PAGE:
Seed deals were somewhat of a bright spot in the second quarter. Across all rounds, just 140 deals were completed in the second quarter in greater L.A, the fewest since Pitchbook and the National Venture Capital Association began tracking the data in 2014.
Venture funding around the globe was up 15% in the last quarter, accelerating from -5% in the first quarter, according to Goldman Sachs. Meanwhile, deal count fell 14% in each of the last two quarters, reflecting a trend of fewer deals but larger rounds.
As always, it is best not to read too much into quarterly fluctuations, which have a limited data set. But considering the ongoing severity of the pandemic and resulting recession, those trying to raise money in most categories can breathe a sigh of relief.
"I think the longer-term insight we've had is that despite quarterly swings one way or the other, the ecosystem as a whole is moving in a good direction," said Sundberg. "In the past few years, we've seen new funds open their doors, existing funds raise significantly more, and a number of exits that have thrown more talent and mentorship into the ecosystem."
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Andrew Peterson<p>Andrew Peterson is the co-founder and former chief executive of Signal Sciences, a web application security platform that he founded in 2014 and <a href="https://dot.la/signal-science-snapped-up-for-775m-in-big-l-a-saas-exit-2647256430.html" target="_self">was acquired in 2020 by Fastly in a $775 million deal</a>. Signal Sciences protects web applications from attacks and data breaches for clients like Duo Security, Under Armor and DoorDash.</p><p>Prior to starting Signal Sciences, Peterson worked at Etsy, helping the online marketplace with international growth as a group project manager. Etsy <a href="https://www.fastcompany.com/3056900/how-three-ex-etsy-employees-turned-their-old-employer-into-a-consumer" target="_blank">reportedly became </a>one of Signal Sciences's first customers. Peterson has also served stints as health information management officer at the Clinton Foundation and as a senior product specialist at Google.</p>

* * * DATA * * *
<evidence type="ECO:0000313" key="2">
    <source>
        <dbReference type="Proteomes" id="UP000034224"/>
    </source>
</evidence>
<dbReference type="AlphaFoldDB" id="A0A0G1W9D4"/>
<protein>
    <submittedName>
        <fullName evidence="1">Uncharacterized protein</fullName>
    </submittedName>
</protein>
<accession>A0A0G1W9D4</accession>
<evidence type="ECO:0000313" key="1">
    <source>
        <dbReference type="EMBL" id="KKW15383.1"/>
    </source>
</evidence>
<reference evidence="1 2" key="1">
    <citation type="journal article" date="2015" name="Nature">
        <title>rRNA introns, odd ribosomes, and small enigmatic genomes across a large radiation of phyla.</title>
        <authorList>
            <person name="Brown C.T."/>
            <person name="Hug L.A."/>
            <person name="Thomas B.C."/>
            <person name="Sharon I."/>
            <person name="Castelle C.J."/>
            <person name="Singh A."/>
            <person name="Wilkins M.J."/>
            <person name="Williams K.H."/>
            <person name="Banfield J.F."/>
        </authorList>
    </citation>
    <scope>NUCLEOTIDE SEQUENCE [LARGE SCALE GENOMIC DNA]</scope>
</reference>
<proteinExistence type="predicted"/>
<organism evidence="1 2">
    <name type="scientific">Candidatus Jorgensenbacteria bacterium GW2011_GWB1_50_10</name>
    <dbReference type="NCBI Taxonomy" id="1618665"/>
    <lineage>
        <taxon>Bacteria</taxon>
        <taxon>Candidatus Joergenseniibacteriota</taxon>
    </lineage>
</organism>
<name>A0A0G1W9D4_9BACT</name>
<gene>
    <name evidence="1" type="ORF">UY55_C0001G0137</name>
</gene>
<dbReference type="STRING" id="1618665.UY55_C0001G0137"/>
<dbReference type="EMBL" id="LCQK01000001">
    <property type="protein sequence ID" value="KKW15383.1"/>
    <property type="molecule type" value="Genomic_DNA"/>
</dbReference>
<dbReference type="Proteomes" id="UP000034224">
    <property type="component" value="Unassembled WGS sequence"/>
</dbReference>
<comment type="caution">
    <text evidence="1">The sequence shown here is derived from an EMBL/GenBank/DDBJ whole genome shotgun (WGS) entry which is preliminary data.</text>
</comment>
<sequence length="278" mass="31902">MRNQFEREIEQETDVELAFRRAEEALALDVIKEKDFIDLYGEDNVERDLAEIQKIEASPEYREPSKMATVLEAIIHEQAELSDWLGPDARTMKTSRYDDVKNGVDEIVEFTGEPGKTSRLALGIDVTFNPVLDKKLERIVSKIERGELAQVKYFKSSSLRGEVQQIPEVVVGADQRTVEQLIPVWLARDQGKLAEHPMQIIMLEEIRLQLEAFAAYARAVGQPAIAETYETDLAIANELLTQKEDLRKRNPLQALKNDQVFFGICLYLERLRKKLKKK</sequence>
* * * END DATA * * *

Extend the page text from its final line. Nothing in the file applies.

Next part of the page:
Ara Mahdessian<p>Ara Mahdessian is the co-founder of ServiceTitan, a SaaS product for managing a home services business.</p><p>The inspiration for ServiceTitan, Mahdessian's first company, came from watching his parents start their own businesses in building and plumbing, only to struggle with the logistics behind keeping them running, he <a href="https://www.inc.com/magazine/201906/emily-canal/servicetitan-immigrant-inclusion-diversity-best-workplaces-2019.html" target="_blank">told Inc in 2019</a>. Mahdessian and his co-founder Vahe Kuzoyan met while in college, and worked on several consulting projects before starting ServiceTitan, in hopes of aiding small business owners like their parents.</p>
Evan Spiegel<p>Evan Spiegel is the co-founder and chief executive officer of Snap Inc., the Venice-based company known for its app Snapchat. He's also one of the youngest billionaires in the world, launching Snapchat while still an undergraduate at Stanford. </p><p>SnapChat, the company's app, has recently been taking on rival TikTok <a href="https://dot.la/snap-spotlight-2649022645.html" data-linked-post="2649022645" target="_blank">with a new feature</a> and a program meant to attract creators to its platform. And it is been at the center of a larger national debate on the power of big tech. </p>
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Tim Ellis<p>Tim Ellis is the co-founder and chief executive of Relativity Space, an autonomous rocket factory and launch services leader for satellite constellations. He is the youngest member on the National Space Council Users Advisory Group and serves on the World Economic Forum as a "technology pioneer."</p><p>Before founding Relativity Space, Ellis studied aerospace engineering at the University of Southern California and interned at Masten Space Systems and Blue Origin, where he worked after graduation. He was a propulsion engineer and brought metal 3D printing in-house to the company.</p>